[this entire pos is in degrees, not radians]

In spherical triangles, given three angles there is _not_ an infinity

of solutions For example, a triangle with angles of 60,60,60 will be

vanishingly small. A trinangle with angles of 90,90,90 will be

precisely an octant of the sphere. This is the great distinction

between plane and spherical geometry. In fact, there is a nice formula

which the margin of this note is too small to contain which relates

the area of a spherical triangle to the "defect", i.e. (sum of angles)

- 180.

Also: please note that angles greater than 180 are quite distinct. A

triangle with angles of 299,299,299 is almost the triangle obtained by

replacing the lines at the corners of a 60-60-60 triangle with the

portions of the great circles which lie outside the original small

triangle. It is hard to visualize but very real.

--Irl

On Apr 19, 2:06 pm, Beauzeauwrote:

> Civility and Angles

>

> To John Meyers and Dave Boyd,

>

> I just want to thank each of you for answering my simple question and

> educating me on USENET. Both of you have treated me with respect and

> carried yourselves with dignity and civility. Again, I thank you.

> ================================================== ===================

>

> Question Concerning triangles: I hope to read the manual twice to

> obtain maximum benefit from it. In my first reading , on page 7-13 of

> the manual, there is a note: "If you get a value of larger than 180,

> try the following...." which is re-initializing the angle to a value

> of 10 degrees. Then solve for alpha again. I assume that a solution in

> the eyes of the HP 50 is 360 - the 'correct' angle. At first, I

> wondered why the gentleman who wrote these pages for HP did not

> include a conditional statement:' If alpha > 180, then alpha

> 10 store ' to re-initialize alpha. The reason, I assume, is that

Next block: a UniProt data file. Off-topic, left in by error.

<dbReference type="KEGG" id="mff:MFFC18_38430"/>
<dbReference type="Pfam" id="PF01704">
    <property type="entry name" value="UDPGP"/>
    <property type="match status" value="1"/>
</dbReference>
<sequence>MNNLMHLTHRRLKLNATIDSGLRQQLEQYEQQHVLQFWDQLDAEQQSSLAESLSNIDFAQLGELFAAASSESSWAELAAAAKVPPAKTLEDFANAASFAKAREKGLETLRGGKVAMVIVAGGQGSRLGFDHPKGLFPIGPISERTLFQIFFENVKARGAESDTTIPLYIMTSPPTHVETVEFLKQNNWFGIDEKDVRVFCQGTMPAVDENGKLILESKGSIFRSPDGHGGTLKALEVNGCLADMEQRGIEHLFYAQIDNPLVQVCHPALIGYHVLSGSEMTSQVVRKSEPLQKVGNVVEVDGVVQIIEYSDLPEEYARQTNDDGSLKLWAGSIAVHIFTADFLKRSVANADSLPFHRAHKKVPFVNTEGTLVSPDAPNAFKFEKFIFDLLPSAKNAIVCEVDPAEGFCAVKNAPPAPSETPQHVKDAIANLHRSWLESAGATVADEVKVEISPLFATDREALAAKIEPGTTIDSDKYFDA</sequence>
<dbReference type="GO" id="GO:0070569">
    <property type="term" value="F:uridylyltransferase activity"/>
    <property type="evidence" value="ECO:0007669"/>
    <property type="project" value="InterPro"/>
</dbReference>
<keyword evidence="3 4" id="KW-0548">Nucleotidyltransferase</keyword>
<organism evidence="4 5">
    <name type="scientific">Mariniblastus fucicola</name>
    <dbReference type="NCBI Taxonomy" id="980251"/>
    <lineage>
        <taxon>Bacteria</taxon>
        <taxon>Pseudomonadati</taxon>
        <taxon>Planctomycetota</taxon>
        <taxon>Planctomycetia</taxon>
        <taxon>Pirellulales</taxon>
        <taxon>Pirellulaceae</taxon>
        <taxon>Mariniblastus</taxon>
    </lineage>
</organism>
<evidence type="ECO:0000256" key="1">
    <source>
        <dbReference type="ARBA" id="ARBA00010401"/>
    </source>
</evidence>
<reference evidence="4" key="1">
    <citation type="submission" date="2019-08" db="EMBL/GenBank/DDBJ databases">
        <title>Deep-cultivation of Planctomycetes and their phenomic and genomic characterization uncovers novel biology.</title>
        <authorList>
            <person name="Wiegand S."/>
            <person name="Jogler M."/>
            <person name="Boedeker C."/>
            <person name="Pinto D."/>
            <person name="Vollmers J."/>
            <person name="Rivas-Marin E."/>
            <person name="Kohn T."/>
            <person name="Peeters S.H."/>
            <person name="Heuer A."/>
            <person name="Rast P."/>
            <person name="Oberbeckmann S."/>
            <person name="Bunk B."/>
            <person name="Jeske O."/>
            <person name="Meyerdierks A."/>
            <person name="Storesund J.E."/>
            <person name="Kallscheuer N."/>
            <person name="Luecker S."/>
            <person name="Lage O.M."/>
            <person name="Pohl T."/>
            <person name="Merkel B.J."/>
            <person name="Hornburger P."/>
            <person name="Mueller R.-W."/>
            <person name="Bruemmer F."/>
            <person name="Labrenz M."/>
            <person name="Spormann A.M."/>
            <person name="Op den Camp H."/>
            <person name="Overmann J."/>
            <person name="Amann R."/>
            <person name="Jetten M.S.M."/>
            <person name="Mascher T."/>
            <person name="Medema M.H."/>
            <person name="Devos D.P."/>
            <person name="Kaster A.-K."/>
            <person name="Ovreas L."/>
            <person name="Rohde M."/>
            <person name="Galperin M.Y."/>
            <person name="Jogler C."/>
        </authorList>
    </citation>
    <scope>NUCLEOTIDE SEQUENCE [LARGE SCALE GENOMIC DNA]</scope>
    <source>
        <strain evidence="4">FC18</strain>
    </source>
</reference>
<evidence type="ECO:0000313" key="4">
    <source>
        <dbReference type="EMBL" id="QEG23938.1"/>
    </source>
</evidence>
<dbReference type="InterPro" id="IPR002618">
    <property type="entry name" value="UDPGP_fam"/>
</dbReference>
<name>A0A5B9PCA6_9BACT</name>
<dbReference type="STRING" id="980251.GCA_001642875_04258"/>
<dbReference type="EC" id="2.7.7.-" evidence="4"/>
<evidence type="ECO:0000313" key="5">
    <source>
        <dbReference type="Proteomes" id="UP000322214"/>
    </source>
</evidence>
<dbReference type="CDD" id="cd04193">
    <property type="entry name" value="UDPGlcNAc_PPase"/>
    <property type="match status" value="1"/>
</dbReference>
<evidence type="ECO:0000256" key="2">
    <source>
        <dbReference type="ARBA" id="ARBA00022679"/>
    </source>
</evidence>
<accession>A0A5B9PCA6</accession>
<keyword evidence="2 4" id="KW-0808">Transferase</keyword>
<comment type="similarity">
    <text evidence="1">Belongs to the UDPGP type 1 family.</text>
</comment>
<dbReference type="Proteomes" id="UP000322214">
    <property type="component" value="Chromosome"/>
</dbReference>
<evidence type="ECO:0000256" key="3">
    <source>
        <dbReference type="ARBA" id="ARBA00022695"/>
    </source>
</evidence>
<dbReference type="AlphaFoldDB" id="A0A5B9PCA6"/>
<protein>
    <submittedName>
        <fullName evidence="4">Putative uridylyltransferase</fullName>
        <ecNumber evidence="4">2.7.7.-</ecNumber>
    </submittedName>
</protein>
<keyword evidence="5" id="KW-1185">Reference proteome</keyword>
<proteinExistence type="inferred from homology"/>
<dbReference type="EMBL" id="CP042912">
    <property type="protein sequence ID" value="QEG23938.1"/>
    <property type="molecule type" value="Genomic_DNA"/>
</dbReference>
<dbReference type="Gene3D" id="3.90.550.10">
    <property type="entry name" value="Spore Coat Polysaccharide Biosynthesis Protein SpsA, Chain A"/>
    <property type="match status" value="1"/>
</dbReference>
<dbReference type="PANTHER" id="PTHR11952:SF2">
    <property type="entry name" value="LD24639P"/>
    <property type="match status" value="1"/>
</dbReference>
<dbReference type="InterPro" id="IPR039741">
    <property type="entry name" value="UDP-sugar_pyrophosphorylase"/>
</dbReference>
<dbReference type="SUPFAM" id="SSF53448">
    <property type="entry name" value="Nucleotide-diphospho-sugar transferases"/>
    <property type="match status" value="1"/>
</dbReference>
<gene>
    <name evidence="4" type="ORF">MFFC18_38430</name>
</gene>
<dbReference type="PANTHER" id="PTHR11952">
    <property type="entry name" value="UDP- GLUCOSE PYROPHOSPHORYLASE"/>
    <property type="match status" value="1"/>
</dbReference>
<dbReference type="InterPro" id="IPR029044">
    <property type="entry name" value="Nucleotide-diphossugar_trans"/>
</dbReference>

> MES is a pre programmed routine, hard coded in the memory (a PROM?).

> And the program is a generic program to be used for types of systems

> of multiple equations. For situations such as these, it would be

> beneficial to add 'GO TO' program at the end of MES, to insure the

> solved angle is less than 180 degrees, such as the conditional

> mentioned above, of course in SysRPN. One could then apply the

> concept to other programs where conditional statements are needed to

> avoid pre-determined possible erroneous solutions. Question: is that

> possible? Was it possible for the person at HP to add a condtional

> statement to the MES program , obviously outside of the 'hard coded'

> MES program. ????

>

> Thanks , as always.

>

> Footnote: I suspect that there is an error on 7-10 : the three sides

> and the three angles are listed as variables in a hypothetical

> triangle. It is stated that if you know any of the three variables,

> the other three may be solved. However, if one knows three of the

> angles, there are an infinite number of solutions for the sides ,

> since all the triangles are similar with equal angles . Therefore,

> one side must be know to obtain a unique solution